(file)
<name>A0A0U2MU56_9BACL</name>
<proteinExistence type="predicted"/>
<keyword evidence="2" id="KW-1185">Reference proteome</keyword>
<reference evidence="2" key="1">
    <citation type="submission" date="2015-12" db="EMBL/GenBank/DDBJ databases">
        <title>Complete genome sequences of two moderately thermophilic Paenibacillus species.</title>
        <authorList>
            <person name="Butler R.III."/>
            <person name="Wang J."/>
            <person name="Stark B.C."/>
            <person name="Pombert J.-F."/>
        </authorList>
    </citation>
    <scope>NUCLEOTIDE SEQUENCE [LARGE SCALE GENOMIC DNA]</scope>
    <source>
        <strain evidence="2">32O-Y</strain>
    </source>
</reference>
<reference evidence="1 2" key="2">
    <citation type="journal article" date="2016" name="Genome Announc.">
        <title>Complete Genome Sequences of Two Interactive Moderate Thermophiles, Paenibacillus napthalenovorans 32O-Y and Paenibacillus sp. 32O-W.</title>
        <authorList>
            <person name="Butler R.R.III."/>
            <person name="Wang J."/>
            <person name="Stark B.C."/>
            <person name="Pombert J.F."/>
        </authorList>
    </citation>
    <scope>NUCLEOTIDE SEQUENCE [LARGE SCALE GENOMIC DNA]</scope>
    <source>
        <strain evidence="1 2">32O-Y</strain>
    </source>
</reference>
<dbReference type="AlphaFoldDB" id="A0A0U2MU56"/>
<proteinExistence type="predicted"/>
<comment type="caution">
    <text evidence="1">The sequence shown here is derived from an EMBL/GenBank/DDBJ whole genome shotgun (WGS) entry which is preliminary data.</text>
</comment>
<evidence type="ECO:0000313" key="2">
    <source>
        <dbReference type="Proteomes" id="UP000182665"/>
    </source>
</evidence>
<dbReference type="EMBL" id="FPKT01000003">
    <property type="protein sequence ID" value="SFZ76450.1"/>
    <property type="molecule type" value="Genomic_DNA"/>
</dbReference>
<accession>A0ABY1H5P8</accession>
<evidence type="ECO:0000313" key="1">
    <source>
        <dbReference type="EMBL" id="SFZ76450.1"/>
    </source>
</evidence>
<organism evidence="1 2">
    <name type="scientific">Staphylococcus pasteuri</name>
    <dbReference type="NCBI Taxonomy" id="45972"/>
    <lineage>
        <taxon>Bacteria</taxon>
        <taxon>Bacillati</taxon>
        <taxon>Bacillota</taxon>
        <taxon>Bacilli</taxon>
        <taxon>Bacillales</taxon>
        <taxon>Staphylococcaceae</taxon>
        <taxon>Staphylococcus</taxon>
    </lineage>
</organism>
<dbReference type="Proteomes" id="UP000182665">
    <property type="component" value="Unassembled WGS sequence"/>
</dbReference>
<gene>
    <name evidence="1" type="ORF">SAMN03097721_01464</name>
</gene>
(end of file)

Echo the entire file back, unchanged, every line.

<name>A0A0U2MU56_9BACL</name>
<proteinExistence type="predicted"/>
<keyword evidence="2" id="KW-1185">Reference proteome</keyword>
<reference evidence="2" key="1">
    <citation type="submission" date="2015-12" db="EMBL/GenBank/DDBJ databases">
        <title>Complete genome sequences of two moderately thermophilic Paenibacillus species.</title>
        <authorList>
            <person name="Butler R.III."/>
            <person name="Wang J."/>
            <person name="Stark B.C."/>
            <person name="Pombert J.-F."/>
        </authorList>
    </citation>
    <scope>NUCLEOTIDE SEQUENCE [LARGE SCALE GENOMIC DNA]</scope>
    <source>
        <strain evidence="2">32O-Y</strain>
    </source>
</reference>
<reference evidence="1 2" key="2">
    <citation type="journal article" date="2016" name="Genome Announc.">
        <title>Complete Genome Sequences of Two Interactive Moderate Thermophiles, Paenibacillus napthalenovorans 32O-Y and Paenibacillus sp. 32O-W.</title>
        <authorList>
            <person name="Butler R.R.III."/>
            <person name="Wang J."/>
            <person name="Stark B.C."/>
            <person name="Pombert J.F."/>
        </authorList>
    </citation>
    <scope>NUCLEOTIDE SEQUENCE [LARGE SCALE GENOMIC DNA]</scope>
    <source>
        <strain evidence="1 2">32O-Y</strain>
    </source>
</reference>
<dbReference type="AlphaFoldDB" id="A0A0U2MU56"/>
<proteinExistence type="predicted"/>
<comment type="caution">
    <text evidence="1">The sequence shown here is derived from an EMBL/GenBank/DDBJ whole genome shotgun (WGS) entry which is preliminary data.</text>
</comment>
<evidence type="ECO:0000313" key="2">
    <source>
        <dbReference type="Proteomes" id="UP000182665"/>
    </source>
</evidence>
<dbReference type="EMBL" id="FPKT01000003">
    <property type="protein sequence ID" value="SFZ76450.1"/>
    <property type="molecule type" value="Genomic_DNA"/>
</dbReference>
<accession>A0ABY1H5P8</accession>
<evidence type="ECO:0000313" key="1">
    <source>
        <dbReference type="EMBL" id="SFZ76450.1"/>
    </source>
</evidence>
<organism evidence="1 2">
    <name type="scientific">Staphylococcus pasteuri</name>
    <dbReference type="NCBI Taxonomy" id="45972"/>
    <lineage>
        <taxon>Bacteria</taxon>
        <taxon>Bacillati</taxon>
        <taxon>Bacillota</taxon>
        <taxon>Bacilli</taxon>
        <taxon>Bacillales</taxon>
        <taxon>Staphylococcaceae</taxon>
        <taxon>Staphylococcus</taxon>
    </lineage>
</organism>
<dbReference type="Proteomes" id="UP000182665">
    <property type="component" value="Unassembled WGS sequence"/>
</dbReference>
<gene>
    <name evidence="1" type="ORF">SAMN03097721_01464</name>
</gene>